The first time I walked onto the campus of Ambleside School of Ocala (ASO), I knew very little about the school. I enjoyed the morning assembly and the quiet beauty of the stone courtyard surrounded by picturesque windows and blooming flowers. After that short time on campus, I could sense that I was walking out of a school unlike any other that I had visited; however, other than thinking it was the most C.S. Lewis-like school I could imagine, I had no idea the depth to which the school sets itself apart, nor the community I was about to become a part of.
With over 150 students attending ASO, that quaint courtyard can sometimes feel very full. If you look to the face of school founder, Shari Ausley, or school principal, Jill Romine, the school’s growth is something that often brings each of them to tears. As a school established on deep relationships with self, knowledge, and others, the thought of keeping those relationships at the center is never far from sight. One way in which we seek to stay in community with each other is our campus meetings.
As our school has grown, campus meetings have changed over the years, but the idea is still very much the same. These crucial meetings provide families and staff the opportunity to get to know each other in the more informal setting of a shared family-style meal. As a community, we are continually seeking to grow in knowledge and wisdom alongside our children; therefore, these meetings are filled with beautiful ideas, meaningful information, and often, delicious food. Each detail of our campus meetings is meant to be intentional and designed to inspire and encourage all those who attend.
Last year we started connect-four groups with the aim to build relationships within our community. These groups are not only carefully thought out and kept the same throughout the year, but designed so that you will get to connect with various families and deepen your relationship as the year goes on. As a natural introvert myself, walking into a large room filled with people I had just begun getting to know, was a daunting task. Even though there was no doubt in my mind that I was surrounded by some of the kindest and most-welcoming people, I was brand new and felt out of place. See, I was always the one that skipped game nights and got to church just late enough to miss the mingling that happens beforehand. If it hadn’t been for my table hosts who called beforehand to tell me at which table I would be sitting at and what to expect, I would have walked around that room in circles avoiding eye contact and trying to find the safest place to sit. I am so thankful that I wasn’t given the opportunity to do that. We are wired for community and deep relationships in which we can be fully known and fully loved, but our default may not be to go out and talk to the person on the other side of the room whose name you don’t know. Thankfully, we wear name tags.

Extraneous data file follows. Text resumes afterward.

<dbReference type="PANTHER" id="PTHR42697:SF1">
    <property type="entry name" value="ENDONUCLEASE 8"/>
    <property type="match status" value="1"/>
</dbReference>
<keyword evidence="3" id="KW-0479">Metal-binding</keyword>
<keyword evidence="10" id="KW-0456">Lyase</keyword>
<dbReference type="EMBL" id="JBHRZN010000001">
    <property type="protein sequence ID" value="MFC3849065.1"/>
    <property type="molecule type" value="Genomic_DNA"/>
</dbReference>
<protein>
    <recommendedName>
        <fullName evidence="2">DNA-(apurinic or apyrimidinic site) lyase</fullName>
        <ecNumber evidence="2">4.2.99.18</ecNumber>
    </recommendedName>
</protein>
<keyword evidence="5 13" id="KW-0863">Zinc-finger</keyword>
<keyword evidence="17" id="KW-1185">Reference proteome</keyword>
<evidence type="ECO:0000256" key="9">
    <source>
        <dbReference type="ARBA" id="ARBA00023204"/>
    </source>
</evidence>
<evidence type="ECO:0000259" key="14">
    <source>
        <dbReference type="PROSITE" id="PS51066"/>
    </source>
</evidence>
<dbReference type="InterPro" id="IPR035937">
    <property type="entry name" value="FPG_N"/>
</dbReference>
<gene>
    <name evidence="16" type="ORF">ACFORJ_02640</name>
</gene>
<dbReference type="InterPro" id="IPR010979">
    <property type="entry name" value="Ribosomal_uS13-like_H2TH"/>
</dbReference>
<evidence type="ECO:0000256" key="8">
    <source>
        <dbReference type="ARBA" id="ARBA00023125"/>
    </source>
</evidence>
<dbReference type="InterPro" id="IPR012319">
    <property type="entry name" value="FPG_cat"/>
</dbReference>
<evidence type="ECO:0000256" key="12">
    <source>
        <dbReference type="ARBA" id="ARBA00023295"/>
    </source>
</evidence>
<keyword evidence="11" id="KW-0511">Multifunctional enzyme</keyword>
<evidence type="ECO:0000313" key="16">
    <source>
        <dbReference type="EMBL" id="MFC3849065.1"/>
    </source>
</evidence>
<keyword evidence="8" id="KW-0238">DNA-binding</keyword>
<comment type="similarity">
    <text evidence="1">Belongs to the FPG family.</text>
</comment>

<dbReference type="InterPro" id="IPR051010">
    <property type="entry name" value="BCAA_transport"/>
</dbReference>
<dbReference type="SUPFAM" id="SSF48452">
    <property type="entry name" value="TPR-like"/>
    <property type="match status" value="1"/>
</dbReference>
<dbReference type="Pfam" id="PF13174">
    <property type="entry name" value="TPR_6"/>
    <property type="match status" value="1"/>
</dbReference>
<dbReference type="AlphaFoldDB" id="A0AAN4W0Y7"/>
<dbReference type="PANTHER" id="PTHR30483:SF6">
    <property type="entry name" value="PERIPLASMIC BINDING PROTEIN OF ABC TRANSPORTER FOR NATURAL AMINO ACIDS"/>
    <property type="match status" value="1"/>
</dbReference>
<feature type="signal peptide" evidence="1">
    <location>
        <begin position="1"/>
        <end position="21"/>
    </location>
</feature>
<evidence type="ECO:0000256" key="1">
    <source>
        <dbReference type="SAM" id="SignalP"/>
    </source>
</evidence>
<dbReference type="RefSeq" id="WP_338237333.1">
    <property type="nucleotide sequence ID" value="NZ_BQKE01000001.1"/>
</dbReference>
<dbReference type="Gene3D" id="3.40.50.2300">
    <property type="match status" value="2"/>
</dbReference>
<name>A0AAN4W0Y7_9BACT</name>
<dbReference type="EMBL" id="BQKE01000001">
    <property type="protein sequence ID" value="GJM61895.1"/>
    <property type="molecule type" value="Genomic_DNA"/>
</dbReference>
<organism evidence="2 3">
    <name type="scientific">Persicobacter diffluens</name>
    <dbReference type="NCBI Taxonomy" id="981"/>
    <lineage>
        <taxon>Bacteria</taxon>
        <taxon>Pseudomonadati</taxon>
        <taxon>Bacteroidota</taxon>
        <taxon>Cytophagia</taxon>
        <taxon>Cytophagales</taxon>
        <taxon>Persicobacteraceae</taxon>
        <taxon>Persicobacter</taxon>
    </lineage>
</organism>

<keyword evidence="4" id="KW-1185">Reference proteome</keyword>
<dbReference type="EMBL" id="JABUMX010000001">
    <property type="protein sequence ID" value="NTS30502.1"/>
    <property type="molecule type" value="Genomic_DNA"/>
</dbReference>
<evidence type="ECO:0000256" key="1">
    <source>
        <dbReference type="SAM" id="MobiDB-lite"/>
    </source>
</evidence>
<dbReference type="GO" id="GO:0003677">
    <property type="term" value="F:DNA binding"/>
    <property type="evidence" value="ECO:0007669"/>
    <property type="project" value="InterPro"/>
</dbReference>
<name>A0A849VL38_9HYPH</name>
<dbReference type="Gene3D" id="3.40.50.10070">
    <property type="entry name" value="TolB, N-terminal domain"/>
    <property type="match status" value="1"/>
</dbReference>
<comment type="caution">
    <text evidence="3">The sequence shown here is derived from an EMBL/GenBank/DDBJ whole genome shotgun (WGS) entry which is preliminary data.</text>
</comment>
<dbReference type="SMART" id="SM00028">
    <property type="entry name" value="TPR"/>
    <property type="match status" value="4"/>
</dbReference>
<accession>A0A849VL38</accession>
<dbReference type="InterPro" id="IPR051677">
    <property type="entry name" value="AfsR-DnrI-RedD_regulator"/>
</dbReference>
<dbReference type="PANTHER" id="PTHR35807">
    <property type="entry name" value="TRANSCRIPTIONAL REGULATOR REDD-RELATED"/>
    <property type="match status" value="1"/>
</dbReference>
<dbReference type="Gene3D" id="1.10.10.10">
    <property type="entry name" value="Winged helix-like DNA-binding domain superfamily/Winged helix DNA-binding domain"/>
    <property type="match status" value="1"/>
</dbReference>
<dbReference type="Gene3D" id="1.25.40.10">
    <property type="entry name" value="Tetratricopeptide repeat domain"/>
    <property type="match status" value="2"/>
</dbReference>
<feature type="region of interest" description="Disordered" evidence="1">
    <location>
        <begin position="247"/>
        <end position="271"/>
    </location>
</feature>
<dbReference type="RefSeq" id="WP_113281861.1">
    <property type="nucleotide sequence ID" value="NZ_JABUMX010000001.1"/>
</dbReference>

Another favorite campus meeting is our annual “Night at Ambleside,” in which parents can attend their children’s classes and learn the very lessons being taught in the classroom. While parents are often engaged with classroom happenings and encouraged to talk with their children about the ideas being discussed at school, this night gives parents the opportunity to walk in their child’s shoes, to sit in their child’s desk, and even tell back about the lesson being taught.
Ambleside works alongside parents in the vital work of bringing children up, and because of this, parent attendance is required at these meetings. Of course, these get-togethers are designed to make us stop and think about how we can better raise our children, but they are also designed to remind you that this task is not one that you are being asked to do alone. It may take a village to raise a child, but it takes an intentional community to help that child flourish. As Helen Keller once said, “alone, we can do so little; together, we can do so much.”